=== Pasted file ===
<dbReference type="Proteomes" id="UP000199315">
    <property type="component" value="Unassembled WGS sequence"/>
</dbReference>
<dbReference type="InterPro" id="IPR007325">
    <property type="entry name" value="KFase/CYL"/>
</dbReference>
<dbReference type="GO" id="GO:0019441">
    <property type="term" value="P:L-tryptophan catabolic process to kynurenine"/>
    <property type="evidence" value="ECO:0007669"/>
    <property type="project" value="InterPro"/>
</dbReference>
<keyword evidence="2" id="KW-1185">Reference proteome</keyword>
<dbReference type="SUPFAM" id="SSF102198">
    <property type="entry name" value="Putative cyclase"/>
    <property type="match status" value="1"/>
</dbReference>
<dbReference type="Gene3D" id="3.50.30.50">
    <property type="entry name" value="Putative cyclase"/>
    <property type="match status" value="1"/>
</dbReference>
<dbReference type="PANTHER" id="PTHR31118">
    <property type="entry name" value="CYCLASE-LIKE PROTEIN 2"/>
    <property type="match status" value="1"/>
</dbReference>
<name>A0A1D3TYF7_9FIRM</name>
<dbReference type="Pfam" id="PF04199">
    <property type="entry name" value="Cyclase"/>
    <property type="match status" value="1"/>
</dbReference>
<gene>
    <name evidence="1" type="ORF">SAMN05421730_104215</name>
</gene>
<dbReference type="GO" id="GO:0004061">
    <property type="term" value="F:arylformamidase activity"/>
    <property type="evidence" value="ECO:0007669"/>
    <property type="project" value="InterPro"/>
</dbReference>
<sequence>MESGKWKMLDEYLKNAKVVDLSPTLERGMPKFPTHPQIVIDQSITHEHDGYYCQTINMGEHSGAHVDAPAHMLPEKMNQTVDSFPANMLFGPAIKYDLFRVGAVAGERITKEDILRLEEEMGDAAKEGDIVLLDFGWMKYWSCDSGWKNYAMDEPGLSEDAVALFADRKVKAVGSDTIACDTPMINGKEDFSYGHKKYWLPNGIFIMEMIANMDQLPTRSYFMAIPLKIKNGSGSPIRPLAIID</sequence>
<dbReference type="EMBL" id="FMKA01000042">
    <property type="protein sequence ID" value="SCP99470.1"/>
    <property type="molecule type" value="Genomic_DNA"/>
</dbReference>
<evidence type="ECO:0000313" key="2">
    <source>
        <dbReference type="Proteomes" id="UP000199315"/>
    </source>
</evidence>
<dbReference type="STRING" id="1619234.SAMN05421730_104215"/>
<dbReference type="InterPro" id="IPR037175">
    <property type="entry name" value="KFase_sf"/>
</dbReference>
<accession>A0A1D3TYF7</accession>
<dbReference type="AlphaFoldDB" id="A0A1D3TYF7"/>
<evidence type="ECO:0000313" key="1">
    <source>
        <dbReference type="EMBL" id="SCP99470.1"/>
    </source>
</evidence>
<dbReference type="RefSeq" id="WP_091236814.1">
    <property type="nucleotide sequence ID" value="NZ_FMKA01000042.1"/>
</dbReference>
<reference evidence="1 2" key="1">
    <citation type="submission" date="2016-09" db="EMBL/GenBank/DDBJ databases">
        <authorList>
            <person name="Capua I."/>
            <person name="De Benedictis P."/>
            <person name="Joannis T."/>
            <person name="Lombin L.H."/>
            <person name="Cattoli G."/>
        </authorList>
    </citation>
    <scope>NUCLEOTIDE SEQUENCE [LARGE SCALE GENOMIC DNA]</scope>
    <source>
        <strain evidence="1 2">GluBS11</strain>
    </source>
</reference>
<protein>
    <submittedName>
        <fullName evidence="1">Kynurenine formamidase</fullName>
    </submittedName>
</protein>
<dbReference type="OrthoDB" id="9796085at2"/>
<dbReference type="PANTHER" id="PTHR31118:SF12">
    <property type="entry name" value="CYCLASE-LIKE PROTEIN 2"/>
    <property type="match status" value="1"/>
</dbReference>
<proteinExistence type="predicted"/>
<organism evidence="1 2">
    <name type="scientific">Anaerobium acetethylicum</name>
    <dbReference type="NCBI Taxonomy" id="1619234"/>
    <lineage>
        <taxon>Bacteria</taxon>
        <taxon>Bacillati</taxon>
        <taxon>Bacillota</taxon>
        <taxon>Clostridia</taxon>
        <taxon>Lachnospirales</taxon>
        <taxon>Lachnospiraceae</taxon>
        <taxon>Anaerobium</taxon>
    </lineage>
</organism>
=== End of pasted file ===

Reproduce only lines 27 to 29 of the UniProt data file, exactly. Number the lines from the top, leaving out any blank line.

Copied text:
    <property type="entry name" value="Cyclase"/>
    <property type="match status" value="1"/>
</dbReference>